News WHO chief says world faces ‘catastrophic moral failure’ on vaccine distribution
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WHO chief says world faces ‘catastrophic moral failure’ on vaccine distribution

WHO chief Dr Tedros Adhanom Ghebreyesus urges nations to share the COVID-19 vaccines. Photo: WHO/Twitter
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The head of the World Health Organisation says the world is on the brink of a “catastrophic moral failure” on distributing vaccines, urging countries and manufacturers to share COVID-19 doses more fairly.

“Not only does this me-first approach leave the world’s poorest and most vulnerable at risk, it is also self-defeating,” WHO Director-General Tedros Adhanom Ghebreyesus said at the opening of the body’s annual executive board meeting on Monday.

“Ultimately these actions will only prolong the pandemic.”

Dr Tedros said history was in danger of repeating.

“Forty years ago, a new virus emerged and sparked a pandemic. Life-saving medicines were developed, but more than a decade passed before the world’s poor got access to them,” he said.

“Twelve years ago, a new virus emerged and sparked a pandemic. Life-saving vaccines were developed, but by the time the world’s poor got access, the pandemic was over.

“One year ago, a new virus emerged and sparked a pandemic. Life-saving vaccines have been developed. What happens next is up to us.”

Dr Tedros hailed the ‘‘stunning scientific achievement‘‘ of developing a safe vaccine within a year as a ‘‘much-needed source of hope’’.

“Vaccines are the shot in the arm we all need – literally and figuratively. The recent emergence of rapidly-spreading variants makes the rapid and equitable rollout of vaccines all the more important,” he said.

“But we now face the real danger that even as vaccines bring hope to some, they become another brick in the wall of inequality between the world’s haves and have-nots.”

Pfizer and Moderna have had 95 per cent success rates with their vaccines. Photo: ABC News

He urged governments across the globe to share resources to defeat COVID-19.

“It’s right that all governments want to prioritise vaccinating their own health workers and older people first. But it’s not right that younger, healthier adults in rich countries are vaccinated before health workers and older people in poorer countries,” Dr Tedros said.

“There will be enough vaccine for everyone. But right now, we must work together as one global family to prioritise those most at risk of severe disease and death, in all countries.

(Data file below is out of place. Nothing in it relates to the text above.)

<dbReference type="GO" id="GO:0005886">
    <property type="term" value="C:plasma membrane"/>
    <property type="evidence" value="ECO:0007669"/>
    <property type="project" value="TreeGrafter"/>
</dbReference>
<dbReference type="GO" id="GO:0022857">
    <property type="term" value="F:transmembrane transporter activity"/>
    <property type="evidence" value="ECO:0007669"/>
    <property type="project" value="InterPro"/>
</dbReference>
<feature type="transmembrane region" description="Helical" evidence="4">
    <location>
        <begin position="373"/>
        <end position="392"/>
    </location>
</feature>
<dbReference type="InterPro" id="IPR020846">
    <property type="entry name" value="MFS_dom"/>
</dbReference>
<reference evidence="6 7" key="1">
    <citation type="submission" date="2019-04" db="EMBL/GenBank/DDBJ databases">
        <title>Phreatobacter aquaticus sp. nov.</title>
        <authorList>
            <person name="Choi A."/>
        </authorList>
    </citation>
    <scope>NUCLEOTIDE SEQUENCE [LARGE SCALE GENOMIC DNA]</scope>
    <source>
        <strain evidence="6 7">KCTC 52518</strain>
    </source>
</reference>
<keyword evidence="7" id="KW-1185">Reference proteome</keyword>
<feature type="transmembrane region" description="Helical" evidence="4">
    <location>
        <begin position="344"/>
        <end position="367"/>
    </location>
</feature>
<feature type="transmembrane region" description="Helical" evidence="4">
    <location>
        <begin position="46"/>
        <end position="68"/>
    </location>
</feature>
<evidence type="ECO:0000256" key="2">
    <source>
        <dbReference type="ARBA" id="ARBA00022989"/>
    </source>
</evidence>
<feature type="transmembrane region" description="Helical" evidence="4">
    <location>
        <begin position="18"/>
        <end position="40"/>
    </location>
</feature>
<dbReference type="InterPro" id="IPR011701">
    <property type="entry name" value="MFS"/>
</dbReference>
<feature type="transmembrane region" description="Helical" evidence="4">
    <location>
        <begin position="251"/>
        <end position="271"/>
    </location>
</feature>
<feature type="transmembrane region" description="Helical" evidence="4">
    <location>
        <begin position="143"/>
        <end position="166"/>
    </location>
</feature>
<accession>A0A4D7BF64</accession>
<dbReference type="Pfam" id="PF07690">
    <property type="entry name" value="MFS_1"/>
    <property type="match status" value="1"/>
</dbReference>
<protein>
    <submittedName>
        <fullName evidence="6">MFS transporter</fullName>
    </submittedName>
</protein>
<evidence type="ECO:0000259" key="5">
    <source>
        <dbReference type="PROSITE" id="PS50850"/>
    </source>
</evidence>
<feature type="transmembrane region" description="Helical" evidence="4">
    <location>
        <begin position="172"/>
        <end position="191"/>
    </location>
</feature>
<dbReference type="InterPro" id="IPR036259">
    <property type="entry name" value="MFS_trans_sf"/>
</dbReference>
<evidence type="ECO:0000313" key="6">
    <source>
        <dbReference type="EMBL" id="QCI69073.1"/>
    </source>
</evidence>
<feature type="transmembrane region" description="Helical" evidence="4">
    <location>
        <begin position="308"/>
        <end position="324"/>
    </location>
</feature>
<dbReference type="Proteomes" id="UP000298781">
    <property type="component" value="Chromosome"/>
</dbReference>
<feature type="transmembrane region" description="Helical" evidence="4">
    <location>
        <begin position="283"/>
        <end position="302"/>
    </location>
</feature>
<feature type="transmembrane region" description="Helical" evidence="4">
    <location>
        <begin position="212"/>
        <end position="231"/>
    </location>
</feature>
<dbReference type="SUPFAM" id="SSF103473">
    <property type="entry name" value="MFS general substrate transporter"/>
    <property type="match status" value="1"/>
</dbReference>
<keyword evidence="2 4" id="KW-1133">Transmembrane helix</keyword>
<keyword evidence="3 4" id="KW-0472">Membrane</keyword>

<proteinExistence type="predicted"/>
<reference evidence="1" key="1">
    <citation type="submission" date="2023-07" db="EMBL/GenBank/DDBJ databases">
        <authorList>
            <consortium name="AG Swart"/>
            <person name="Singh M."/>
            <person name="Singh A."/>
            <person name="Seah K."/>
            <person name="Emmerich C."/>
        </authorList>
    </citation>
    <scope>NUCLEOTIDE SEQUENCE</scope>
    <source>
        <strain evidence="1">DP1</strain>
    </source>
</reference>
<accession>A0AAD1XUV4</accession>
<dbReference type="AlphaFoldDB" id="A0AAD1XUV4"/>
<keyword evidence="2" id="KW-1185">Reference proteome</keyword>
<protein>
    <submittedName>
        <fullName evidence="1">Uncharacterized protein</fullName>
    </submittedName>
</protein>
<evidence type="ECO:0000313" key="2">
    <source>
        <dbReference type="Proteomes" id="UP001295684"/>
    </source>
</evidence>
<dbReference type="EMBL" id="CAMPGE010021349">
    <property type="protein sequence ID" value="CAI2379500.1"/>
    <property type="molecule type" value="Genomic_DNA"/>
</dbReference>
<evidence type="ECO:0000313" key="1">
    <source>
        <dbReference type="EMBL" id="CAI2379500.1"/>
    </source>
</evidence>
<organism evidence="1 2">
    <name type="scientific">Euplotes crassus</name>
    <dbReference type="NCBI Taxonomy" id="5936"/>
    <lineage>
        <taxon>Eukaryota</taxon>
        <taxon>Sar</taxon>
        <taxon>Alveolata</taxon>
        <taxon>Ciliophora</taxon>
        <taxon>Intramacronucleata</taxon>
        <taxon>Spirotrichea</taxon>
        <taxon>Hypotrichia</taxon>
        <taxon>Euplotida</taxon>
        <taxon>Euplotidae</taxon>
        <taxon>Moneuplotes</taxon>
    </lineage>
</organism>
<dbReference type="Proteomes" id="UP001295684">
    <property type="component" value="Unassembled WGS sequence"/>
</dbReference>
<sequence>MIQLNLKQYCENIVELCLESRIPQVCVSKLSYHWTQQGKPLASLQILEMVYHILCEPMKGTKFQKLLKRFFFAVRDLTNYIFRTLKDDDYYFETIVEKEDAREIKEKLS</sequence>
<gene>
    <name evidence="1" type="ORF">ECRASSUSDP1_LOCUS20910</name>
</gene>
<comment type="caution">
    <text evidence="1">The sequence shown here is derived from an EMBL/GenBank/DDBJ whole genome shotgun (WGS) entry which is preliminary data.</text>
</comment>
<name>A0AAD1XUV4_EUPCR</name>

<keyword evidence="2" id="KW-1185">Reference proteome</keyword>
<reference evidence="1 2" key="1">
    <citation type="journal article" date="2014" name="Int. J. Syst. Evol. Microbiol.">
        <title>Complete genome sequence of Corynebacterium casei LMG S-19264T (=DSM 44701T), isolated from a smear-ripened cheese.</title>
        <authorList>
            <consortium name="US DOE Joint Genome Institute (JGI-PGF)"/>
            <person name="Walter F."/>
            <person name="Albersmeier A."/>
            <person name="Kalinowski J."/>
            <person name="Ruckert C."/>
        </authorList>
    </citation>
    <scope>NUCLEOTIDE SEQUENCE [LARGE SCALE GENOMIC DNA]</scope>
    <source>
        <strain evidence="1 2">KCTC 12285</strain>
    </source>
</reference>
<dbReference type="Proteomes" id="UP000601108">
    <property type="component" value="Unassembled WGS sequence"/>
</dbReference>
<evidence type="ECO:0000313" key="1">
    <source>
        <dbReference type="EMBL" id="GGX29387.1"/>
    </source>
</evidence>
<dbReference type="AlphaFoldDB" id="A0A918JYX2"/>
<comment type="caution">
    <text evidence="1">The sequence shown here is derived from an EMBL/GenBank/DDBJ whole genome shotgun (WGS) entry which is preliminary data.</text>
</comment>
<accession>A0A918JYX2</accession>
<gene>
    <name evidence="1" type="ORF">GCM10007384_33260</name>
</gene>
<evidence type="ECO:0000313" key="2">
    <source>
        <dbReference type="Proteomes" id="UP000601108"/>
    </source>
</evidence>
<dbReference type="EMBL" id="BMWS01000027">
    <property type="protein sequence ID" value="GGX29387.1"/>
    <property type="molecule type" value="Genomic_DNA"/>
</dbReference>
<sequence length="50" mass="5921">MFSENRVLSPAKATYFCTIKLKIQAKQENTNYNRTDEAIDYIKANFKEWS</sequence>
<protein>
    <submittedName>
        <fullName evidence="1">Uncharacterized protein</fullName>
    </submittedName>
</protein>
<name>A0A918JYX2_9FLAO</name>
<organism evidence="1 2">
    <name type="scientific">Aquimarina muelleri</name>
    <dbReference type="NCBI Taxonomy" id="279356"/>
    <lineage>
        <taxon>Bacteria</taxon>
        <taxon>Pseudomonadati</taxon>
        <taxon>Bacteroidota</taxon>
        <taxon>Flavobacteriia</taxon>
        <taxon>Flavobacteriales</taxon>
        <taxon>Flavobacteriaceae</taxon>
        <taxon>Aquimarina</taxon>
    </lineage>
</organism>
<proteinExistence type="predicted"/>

“More than 39 million doses of vaccine have now been administered in at least 49 higher-income countries. Just 25 doses have been given in one lowest-income country. Not 25 million; not 25,000; 25.

“I need to be blunt: the world is on the brink of a catastrophic moral failure – and the price of this failure will be paid with lives and livelihoods in the world’s poorest countries.”

Dr Tedros called on nations to ‘‘change the rules of the game’’ in three ways so that vaccinations were occurring worldwide within 100 days.

  1. We call on countries with bilateral contracts – and control of supply – to be transparent on these contracts with COVAX, including on volumes, pricing and delivery dates”
  2. “We call on vaccine producers to provide WHO with full data for regulatory review in real time, to accelerate approvals”
  3. “We call on all countries introducing vaccines to only use vaccines that meet rigorous international standards for safety, efficacy and quality, and to accelerate readiness for deployment.”

Dr Tedros issued a challenge to all member states to have vaccines administered by World Health Day on April 7 “as a symbol of hope for overcoming both the pandemic and the inequalities that lie at the root of so many health challenges”.

“The #COVID19 pandemic has lessons for all of us – for every member state, and for the secretariat. All of us must have the humility to learn, to change, to innovate and to grow.”

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